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Businessmen Targeted by Kidnappers
Business leaders in Afghanistan are warning that continued lawlessness, lack of security and alleged official corruption are threatening to stifle economic development in the country.
They point to interior ministry figures showing that, over the past six months, 20 businessmen have been killed and another 16 kidnapped but released by their captors or freed by the police. So far, 50 people have been arrested and are currently awaiting trial on kidnapping charges.
Many business leaders also fear that they are vulnerable to both corrupt police officers and criminals posing as law-enforcement officials.
The fate of Hafizullah Zadran, 30, a father of five and the son of a wealthy car-engine importer, is a case in point.
On the night of December 30, Hafizullah disappeared. Shortly afterwards, his father Khalil received a demand for five million US dollars from the kidnappers.
He attempted to negotiate with the kidnappers, offering to pay 100,000 dollars for his son’s release. But on February 3, Hafizullah’s body was found about 20 kilometres outside Kabul.
"I never thought they would carry out their threat,” said a tearful Khalil Zadran. “They only wanted the money. I would have begged and raised that cash somehow if I thought it would have saved him."
Officials with the interior ministry said there have been several arrests in the case, but Khalil Zadran warns, "If this is the situation, not only will other merchants not come to Afghanistan, but those who are here will want to move on."
Meanwhile, some businessmen said that officials responsible for providing security in the country are guilty of extortion themselves.
Haji Sher Zaman, 50, returned to his native Afghanistan three years ago after running a car spare-parts company in Holland for 25 years.
"I wanted to come home, bring my capital with me and build a business," he said. "But every step of the way has been fraught with difficulties. I had several containers of car parts sent from Holland but were broken into and items went missing.
"When I complained [to the authorities], all they did was start demanding more money - and all this after I’d all the legal duties involved.
"Some of my goods have been looted, I’ve been threatened with arson attacks, and everywhere there are demands for money. If security is not ensured in the short term, we will have to move our capital to other countries and invest there instead.”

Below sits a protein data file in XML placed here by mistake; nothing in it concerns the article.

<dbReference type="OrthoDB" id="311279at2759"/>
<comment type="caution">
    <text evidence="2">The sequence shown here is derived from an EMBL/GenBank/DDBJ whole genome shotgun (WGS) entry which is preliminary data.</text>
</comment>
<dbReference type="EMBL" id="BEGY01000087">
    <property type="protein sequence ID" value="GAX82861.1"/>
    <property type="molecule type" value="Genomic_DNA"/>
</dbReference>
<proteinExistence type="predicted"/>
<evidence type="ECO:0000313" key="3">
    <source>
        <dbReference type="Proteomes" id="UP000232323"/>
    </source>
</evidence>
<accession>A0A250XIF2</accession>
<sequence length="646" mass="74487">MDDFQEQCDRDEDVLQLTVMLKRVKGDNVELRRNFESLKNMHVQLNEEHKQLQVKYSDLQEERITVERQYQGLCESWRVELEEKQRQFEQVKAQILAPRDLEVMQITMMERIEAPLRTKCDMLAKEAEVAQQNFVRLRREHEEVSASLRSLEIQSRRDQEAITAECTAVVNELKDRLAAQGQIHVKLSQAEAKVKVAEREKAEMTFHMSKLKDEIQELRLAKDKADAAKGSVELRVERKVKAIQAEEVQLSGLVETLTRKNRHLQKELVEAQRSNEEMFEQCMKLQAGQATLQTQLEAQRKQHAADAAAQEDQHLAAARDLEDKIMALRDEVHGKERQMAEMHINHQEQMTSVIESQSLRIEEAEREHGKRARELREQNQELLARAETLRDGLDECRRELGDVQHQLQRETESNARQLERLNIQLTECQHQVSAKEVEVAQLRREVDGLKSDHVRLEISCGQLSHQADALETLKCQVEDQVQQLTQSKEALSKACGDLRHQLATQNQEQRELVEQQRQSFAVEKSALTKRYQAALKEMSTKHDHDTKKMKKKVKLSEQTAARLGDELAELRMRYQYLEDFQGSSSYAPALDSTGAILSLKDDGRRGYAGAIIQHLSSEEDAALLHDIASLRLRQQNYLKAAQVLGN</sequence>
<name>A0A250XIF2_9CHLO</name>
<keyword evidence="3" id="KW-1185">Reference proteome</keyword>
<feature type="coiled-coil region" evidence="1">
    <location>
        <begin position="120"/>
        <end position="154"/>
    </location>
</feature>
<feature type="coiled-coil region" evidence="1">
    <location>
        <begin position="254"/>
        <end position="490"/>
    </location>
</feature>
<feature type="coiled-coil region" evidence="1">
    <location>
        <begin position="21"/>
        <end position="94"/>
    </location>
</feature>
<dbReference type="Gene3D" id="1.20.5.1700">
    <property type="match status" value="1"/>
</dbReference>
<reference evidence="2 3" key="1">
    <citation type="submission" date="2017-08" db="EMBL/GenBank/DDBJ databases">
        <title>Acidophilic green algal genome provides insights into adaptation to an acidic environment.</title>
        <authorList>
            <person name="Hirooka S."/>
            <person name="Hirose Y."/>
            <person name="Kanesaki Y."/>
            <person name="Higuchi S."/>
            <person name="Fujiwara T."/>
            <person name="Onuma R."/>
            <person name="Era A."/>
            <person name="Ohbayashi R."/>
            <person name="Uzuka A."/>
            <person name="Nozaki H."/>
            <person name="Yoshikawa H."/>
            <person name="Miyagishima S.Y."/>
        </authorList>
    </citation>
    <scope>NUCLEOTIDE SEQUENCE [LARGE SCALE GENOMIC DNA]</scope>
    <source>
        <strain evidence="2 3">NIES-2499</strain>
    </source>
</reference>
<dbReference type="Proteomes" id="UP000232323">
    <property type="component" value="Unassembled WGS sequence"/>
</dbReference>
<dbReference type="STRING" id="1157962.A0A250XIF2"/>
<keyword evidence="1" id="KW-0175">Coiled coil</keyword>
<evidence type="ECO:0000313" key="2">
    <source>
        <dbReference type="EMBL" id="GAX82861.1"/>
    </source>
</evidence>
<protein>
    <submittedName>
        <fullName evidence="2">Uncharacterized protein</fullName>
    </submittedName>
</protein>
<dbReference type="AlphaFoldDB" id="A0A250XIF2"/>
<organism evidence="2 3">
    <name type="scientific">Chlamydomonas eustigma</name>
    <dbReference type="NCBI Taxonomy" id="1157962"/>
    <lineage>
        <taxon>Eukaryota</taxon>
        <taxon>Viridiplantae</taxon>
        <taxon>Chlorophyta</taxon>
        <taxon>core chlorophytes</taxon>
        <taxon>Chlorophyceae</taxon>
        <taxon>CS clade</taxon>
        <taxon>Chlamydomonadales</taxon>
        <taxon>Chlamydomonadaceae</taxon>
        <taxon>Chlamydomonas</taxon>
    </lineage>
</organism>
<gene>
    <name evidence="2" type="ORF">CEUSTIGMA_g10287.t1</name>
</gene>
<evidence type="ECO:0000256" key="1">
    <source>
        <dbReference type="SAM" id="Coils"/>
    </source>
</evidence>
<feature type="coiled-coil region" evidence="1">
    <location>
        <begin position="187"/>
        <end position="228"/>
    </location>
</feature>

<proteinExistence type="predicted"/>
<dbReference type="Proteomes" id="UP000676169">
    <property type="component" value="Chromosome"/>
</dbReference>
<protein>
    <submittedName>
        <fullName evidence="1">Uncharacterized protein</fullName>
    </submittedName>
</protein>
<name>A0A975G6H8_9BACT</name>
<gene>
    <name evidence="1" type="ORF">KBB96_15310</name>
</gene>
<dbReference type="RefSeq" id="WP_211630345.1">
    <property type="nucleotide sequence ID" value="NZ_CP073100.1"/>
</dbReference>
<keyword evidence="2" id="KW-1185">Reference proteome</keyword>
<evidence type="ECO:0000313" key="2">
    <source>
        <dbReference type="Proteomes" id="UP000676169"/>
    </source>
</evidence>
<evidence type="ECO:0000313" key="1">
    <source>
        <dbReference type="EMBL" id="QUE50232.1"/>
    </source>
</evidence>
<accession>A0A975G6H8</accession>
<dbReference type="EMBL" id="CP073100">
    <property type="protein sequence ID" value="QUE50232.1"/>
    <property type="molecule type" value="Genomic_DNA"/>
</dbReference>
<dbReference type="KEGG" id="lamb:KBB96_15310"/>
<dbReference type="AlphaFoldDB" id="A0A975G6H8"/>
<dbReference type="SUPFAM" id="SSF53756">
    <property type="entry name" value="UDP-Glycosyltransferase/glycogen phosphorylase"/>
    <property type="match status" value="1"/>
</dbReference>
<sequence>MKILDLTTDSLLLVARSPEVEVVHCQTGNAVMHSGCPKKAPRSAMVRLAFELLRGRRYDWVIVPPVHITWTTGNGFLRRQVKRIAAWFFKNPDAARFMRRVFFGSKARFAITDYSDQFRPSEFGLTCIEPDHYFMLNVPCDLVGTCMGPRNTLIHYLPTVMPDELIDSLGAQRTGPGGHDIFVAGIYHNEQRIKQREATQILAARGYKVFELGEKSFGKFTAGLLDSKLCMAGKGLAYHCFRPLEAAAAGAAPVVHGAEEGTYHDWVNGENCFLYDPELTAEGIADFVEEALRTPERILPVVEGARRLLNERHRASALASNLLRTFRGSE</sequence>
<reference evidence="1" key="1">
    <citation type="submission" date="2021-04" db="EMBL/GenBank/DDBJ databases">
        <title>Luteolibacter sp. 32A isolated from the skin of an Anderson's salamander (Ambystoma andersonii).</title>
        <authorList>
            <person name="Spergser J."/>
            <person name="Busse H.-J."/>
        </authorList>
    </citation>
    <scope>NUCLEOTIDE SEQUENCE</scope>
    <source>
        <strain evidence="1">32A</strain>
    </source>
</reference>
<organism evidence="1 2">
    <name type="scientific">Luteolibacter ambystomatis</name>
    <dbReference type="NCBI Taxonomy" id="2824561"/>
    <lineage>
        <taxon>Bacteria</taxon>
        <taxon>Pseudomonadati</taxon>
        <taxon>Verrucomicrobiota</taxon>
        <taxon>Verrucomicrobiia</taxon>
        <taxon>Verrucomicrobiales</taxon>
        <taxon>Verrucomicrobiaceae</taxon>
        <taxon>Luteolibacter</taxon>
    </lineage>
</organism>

Abdul Haq, 30, who runs a carpet business in Kabul, said he has no confidence in the local police.
He said he recently witnessed several men dressed in police uniforms assault and rob a Pakistani carpet dealer in front of his shop.
“I do not know if they were [real] police officers or not, but they had the uniforms,” he said.
Lutfullah Mashal, a spokesman for the interior ministry, acknowledged that some criminals have taken to wearing uniforms to pass themselves off as police officers.
"Unfortunately, there are many people who are not police but have bought uniforms,” he said. “"We have now introduced new uniforms. We have issued computerised identity cards, and banned uniforms from being put on general sale so as to reduce the number of police impersonations."
Mashal concluded, "We provide the businessman with reliable security, to give him confidence."
Hamid Qaderi, head of Afghanistan's Chamber of Commerce, said security is a major problem for the private sector and investors, and that there may even be an organised effort to undermine the country’s economy.
"We feel there is a disciplined movement that wants to disturb the trading and commercial atmosphere in the country, [run by] people who want neither domestic nor foreign investment in Afghanistan," he said.
But Ghulam Nabi Farahi, an under-secretary at the commerce ministry, argues that business will continue to improve despite security problems.
He said that in the last three years, his department had issued 31,000 import-export permits and 8,800 permits authorising the import of capital.
He said that in the same period, 333 factories have been established in Afghanistan, employing 15,000 Afghans.
"Businessmen shouldn't pay attention to the minor issues,” he said. “The United States has problems with all sorts of crime, but trade continues."
Amanullah Nasrat is an IWPR staff reporter in Kabul.
As coronavirus sweeps the globe, IWPR’s network of local reporters, activists and analysts are examining the economic, social and political impact of this era-defining pandemic.
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